7 Things I Would Do If I Were Starting From Scratch

Even though I believe in intelligent training methods, there is no doubt that hard work is mandatory to reach the stars. The saying is “no pain, no gain” and there’s no doubt a bit of suffering can go a long way if you want to beat the opposition.
The first rider I made a training program for did not receive the best training methods available.

I started as a cycling coach in November 2000 training an average junior rider from the local club. He had commitment to his training and we were both 100% dedicated to make this project a great success. We tried to do everything the best possible way. He trained more time than he was used to, he performed scheduled interval training, there was some kind of periodization and I gave him feedback and offered 1 to 1 coaching.

Still, 13 years later it is obvious for me that I could have done several things much, much better. Actually, if I was to attempt the same today, I would make the training program completely different. There was a sensible overall structure, but most interval training was out of the blue.

So what would I have done today?

1) I would use a different combination of intervals with a long-term focus
2) I would use different performance tests
3) I would use anaerobic endurance intervals strategically in pre-season
4) I would use a more aggressive tapering protocol
5) I would pick fewer races for peaking
6) I would forget about perfectionism and use the 80/20 principle as much as possible
7) I would give more freedom to the rider to make his own decisions

But what happened?

This rider really succeeded with this training program because he had the right attitude to take his training to a new level. He was not afraid to suffer during training and mentally he was extremely focused on getting the job done.

Being very dedicated and believing in the training program led to impressive improvements. He completed the training program as scheduled and achieved great results the following season. He went from being a completely unknown rider to being competitive at national level and participating in several international races.

That story illustrates that attitude plays a big role. Even the best training program will not take you anywhere if you don’t do the hard work. There are no legal ways to reach great improvements without suffering.

So the real secret to succeeding with e.g. the 12-week winter training program is to actually get the work done. There might be things you would like to do differently and there might be things I would suggest differently in the future.

BUT they are just mere details.

The overall success ratio is still mostly influenced by how YOU attack the training sessions.

Question to the readers:

What would you change in your training if you could turn back time? (please leave a comment)

7 comments… add one
  • Sebastiano

    Never, never EVER train without a measurable, relevant and time-related goal.
    Metrics are GOLD, and power is the KING of metrics.

  • Steve Coates

    I would NOT entertain any ideas about being able to “find” any extra ability in a race situation that I couldn’t elicit in training. Whether through tapering, adrenalin of race day or rising to the competition!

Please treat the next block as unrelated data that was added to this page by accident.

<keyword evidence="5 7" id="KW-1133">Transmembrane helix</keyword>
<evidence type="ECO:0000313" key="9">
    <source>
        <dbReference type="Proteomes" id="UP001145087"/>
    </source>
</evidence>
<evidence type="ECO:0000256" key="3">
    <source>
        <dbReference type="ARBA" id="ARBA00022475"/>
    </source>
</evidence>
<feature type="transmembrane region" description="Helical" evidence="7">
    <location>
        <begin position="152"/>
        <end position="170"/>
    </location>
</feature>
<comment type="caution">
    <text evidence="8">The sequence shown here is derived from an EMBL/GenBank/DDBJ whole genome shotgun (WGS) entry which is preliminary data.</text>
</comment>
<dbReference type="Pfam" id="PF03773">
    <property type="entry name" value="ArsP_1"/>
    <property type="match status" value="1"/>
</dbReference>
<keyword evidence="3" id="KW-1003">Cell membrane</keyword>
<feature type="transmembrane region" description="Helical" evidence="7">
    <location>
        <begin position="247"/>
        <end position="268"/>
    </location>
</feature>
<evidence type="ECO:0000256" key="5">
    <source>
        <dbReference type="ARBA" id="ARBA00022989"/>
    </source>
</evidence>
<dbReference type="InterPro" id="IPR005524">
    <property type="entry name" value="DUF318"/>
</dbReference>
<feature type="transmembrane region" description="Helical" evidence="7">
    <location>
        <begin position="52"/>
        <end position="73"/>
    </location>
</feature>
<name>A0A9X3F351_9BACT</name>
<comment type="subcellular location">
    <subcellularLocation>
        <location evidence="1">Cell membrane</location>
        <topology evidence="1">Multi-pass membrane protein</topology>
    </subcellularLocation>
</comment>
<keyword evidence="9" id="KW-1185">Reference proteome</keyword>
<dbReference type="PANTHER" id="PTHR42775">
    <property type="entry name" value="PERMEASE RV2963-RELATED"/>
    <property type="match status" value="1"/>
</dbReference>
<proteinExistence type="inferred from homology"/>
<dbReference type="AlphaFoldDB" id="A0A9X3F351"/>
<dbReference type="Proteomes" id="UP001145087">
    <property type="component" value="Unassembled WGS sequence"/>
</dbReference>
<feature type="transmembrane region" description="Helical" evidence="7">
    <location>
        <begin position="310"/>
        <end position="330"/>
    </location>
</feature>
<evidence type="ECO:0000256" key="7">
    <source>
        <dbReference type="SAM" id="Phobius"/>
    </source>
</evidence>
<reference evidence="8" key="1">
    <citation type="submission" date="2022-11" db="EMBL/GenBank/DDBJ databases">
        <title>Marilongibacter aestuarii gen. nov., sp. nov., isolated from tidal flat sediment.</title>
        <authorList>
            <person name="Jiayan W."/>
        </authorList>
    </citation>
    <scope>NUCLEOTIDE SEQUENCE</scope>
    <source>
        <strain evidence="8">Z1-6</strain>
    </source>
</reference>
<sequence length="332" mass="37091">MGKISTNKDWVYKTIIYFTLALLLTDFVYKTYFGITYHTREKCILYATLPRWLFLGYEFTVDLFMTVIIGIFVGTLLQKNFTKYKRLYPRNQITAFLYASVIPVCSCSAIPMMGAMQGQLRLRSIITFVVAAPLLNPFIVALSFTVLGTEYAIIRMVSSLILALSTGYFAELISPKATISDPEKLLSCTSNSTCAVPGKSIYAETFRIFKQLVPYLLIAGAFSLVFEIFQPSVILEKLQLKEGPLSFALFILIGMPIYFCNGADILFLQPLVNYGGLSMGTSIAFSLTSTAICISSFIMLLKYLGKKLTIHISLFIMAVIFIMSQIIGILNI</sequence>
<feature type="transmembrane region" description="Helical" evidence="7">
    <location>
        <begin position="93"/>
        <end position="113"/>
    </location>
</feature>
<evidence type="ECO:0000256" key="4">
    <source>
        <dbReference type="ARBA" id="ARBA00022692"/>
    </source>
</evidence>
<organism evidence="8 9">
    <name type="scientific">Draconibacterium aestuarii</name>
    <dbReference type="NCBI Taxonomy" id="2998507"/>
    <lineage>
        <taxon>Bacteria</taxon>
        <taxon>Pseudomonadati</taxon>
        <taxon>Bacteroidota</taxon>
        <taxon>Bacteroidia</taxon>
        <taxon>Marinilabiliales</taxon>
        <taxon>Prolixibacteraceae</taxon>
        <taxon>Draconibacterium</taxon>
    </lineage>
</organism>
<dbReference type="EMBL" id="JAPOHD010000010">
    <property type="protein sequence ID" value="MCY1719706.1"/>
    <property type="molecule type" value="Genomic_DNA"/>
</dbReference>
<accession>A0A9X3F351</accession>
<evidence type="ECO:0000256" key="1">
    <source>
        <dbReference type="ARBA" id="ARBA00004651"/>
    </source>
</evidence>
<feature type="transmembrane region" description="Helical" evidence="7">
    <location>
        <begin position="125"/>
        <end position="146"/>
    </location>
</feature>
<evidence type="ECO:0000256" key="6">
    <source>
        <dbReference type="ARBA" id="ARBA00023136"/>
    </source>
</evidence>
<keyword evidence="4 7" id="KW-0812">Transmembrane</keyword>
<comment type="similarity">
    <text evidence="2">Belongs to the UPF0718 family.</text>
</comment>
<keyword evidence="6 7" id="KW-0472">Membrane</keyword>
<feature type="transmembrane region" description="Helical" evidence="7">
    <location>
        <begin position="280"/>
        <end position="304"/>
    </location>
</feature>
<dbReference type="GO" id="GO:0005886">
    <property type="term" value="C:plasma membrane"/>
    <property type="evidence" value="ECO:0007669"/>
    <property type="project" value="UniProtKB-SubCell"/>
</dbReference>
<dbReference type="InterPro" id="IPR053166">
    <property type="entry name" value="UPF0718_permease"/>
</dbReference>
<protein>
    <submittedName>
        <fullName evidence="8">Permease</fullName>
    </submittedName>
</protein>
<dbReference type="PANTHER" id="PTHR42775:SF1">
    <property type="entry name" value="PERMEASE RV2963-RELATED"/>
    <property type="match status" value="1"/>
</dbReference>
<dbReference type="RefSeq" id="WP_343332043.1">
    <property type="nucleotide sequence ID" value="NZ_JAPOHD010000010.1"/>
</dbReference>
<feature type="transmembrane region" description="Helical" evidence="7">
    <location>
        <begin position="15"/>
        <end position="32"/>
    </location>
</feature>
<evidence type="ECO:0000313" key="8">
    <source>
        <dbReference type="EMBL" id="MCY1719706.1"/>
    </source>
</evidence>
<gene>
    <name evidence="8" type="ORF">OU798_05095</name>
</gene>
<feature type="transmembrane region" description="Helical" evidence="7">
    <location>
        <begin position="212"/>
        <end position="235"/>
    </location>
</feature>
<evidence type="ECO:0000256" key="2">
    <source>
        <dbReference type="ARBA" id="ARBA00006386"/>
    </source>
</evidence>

• Robban

    Det jag har märkt med 12 v programet är att dom korta intervallerna är det inga problem med. Därimot dom långa intervallerna. Jag är exsplosiv som cyklist.

  • Jure

    I just finish 12 week program and I can feel already big improvement in my power and overall condition. I hardly wait taht i test my self in races.
    One question what is the best preparation form switching from pre season training to racing season.( from one period to other).
    What facts in training must be changed, volume of training time, power+, intensity ( more intervals)…?
    There is just one NO HARD WORK- NO BENEFIT.If you are focused in training, nutrition and scedule and doing thinks right there must be success!!!

  • Mauricio from Brazil

    A base training (preseason) 4/5 months with greater focus on muscle strengthening. I’m 50 years old.
    In no chance of recovery be neglecting.
    You pay the price throughout the season.

  • Jan Ferneman

    I finished the 12 week winter program by the end of january. Most training has been on a trainer and I have been really committed to the program and almost always pushed myself a little extra. Due to the extremely long, snowy and cold winter in Sweden this season a few of the weekend rides was exchanged to nordic skiing or spinning. Finishing the program I took one easy week with a few days of alpine skiing followed by four weeks of sub- and treshold intervals on trainer and weekend rides. 12 days ago I finished the VO2 Max booster program. I felt improvements in my power. I have since then had a few rest days, 5 hard group rides of 2,5 – 3+ hours and a few short recovery rides.
    To my surprise and disappointment I feel worn and I can not race with the fastest riders in my group. Last fall I was one of the strongest riders in the group and could challenge anyone time to time. Am I overreaching? I have a sleeping disorder, but that has been for ages. I’m 49 years old.

  • Michael

    The difference attitude makes, and the athlete’s ability to suffer through the hard work, is further evidence of the validity of an 80/20 principle. All the sophisticated training design and implementation is worth little if the athlete doesn’t have the right mindset and application.

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